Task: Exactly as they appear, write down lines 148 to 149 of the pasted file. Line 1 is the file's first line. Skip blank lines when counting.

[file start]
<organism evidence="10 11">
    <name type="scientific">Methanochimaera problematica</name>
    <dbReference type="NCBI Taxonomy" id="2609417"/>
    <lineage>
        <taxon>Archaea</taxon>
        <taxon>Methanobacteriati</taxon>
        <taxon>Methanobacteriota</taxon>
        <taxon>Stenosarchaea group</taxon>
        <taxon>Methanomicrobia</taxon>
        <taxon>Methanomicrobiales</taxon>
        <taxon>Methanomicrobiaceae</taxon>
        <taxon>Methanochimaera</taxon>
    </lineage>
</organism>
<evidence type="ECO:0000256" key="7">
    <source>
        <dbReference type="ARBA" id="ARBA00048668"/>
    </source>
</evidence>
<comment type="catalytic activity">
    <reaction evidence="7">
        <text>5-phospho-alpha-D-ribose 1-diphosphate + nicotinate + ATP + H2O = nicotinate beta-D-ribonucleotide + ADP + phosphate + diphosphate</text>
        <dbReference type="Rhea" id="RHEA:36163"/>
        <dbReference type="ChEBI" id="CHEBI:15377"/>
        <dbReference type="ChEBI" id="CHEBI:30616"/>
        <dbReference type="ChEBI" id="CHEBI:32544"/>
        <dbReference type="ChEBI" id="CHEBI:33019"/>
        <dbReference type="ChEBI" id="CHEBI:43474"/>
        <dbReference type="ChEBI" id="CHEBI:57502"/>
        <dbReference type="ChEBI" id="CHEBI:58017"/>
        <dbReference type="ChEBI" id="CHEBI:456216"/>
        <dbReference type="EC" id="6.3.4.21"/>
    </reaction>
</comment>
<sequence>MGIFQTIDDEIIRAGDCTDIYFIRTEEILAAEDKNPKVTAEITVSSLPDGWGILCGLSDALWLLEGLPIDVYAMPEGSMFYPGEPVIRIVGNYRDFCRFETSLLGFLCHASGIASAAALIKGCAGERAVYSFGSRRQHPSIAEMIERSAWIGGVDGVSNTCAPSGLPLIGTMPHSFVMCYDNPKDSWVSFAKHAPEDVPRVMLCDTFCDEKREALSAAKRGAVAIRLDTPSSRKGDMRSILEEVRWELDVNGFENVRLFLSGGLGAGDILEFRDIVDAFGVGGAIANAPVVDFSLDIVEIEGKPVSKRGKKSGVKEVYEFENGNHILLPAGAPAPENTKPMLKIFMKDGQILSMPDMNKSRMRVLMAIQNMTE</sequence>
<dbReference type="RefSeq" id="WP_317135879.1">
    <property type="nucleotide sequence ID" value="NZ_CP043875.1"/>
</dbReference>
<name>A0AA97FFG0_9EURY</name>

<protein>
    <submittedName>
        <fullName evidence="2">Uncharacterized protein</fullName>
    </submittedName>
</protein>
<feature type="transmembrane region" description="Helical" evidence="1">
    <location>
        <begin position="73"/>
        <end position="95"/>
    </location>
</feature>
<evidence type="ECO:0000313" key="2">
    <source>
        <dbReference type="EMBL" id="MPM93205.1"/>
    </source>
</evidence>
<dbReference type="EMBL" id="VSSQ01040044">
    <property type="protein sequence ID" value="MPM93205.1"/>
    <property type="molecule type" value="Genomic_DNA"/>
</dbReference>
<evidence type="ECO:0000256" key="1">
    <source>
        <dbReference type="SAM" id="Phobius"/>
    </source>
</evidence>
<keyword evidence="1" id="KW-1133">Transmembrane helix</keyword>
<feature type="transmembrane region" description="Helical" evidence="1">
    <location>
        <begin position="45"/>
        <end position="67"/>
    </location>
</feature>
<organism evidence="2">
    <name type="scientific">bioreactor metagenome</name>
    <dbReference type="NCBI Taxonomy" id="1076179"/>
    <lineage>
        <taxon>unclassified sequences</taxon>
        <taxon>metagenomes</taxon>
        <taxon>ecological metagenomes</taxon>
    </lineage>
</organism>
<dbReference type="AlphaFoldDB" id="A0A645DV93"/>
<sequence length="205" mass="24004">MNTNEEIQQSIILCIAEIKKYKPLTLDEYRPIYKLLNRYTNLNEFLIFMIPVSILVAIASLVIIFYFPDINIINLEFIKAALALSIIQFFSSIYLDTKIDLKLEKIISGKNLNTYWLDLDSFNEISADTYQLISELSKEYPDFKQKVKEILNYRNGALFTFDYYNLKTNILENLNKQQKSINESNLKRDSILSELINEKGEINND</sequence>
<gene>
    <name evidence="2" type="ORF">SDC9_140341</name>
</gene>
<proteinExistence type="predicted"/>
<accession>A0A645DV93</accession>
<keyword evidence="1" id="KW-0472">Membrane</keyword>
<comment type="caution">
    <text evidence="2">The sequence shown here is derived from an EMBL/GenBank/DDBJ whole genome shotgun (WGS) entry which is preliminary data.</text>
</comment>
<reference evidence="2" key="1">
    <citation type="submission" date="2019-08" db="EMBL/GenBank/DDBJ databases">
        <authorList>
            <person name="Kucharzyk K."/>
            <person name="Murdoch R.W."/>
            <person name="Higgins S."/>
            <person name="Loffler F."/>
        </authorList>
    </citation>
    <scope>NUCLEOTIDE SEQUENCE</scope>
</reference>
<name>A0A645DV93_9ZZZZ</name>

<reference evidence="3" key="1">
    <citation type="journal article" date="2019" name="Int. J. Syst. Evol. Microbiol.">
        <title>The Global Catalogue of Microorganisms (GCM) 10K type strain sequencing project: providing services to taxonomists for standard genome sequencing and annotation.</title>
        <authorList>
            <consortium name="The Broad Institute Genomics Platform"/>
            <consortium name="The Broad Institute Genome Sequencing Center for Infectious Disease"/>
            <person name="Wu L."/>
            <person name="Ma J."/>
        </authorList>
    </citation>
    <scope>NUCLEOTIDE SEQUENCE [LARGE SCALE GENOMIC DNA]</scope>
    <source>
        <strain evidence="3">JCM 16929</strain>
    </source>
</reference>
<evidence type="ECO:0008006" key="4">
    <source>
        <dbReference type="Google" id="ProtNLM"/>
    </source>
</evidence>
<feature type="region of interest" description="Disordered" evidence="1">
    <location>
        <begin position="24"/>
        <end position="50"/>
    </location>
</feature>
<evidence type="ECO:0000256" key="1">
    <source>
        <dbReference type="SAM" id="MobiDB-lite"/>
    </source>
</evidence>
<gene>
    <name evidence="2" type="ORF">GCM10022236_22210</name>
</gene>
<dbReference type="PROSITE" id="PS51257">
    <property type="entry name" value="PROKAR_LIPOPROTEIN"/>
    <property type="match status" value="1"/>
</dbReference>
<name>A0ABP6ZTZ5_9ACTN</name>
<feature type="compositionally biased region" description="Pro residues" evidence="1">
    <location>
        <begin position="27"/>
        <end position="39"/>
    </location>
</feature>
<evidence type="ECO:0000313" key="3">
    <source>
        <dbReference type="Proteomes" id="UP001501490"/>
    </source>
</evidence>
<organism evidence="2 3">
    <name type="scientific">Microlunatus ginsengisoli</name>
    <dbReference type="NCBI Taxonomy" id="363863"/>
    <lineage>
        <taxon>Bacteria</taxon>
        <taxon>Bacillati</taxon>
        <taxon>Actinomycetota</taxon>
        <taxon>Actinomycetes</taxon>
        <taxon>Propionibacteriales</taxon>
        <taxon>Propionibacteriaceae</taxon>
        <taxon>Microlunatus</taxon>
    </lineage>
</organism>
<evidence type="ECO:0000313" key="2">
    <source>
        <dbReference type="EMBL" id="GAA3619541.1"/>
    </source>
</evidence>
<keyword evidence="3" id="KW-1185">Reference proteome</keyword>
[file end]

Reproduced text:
</feature>
<evidence type="ECO:0000313" key="3">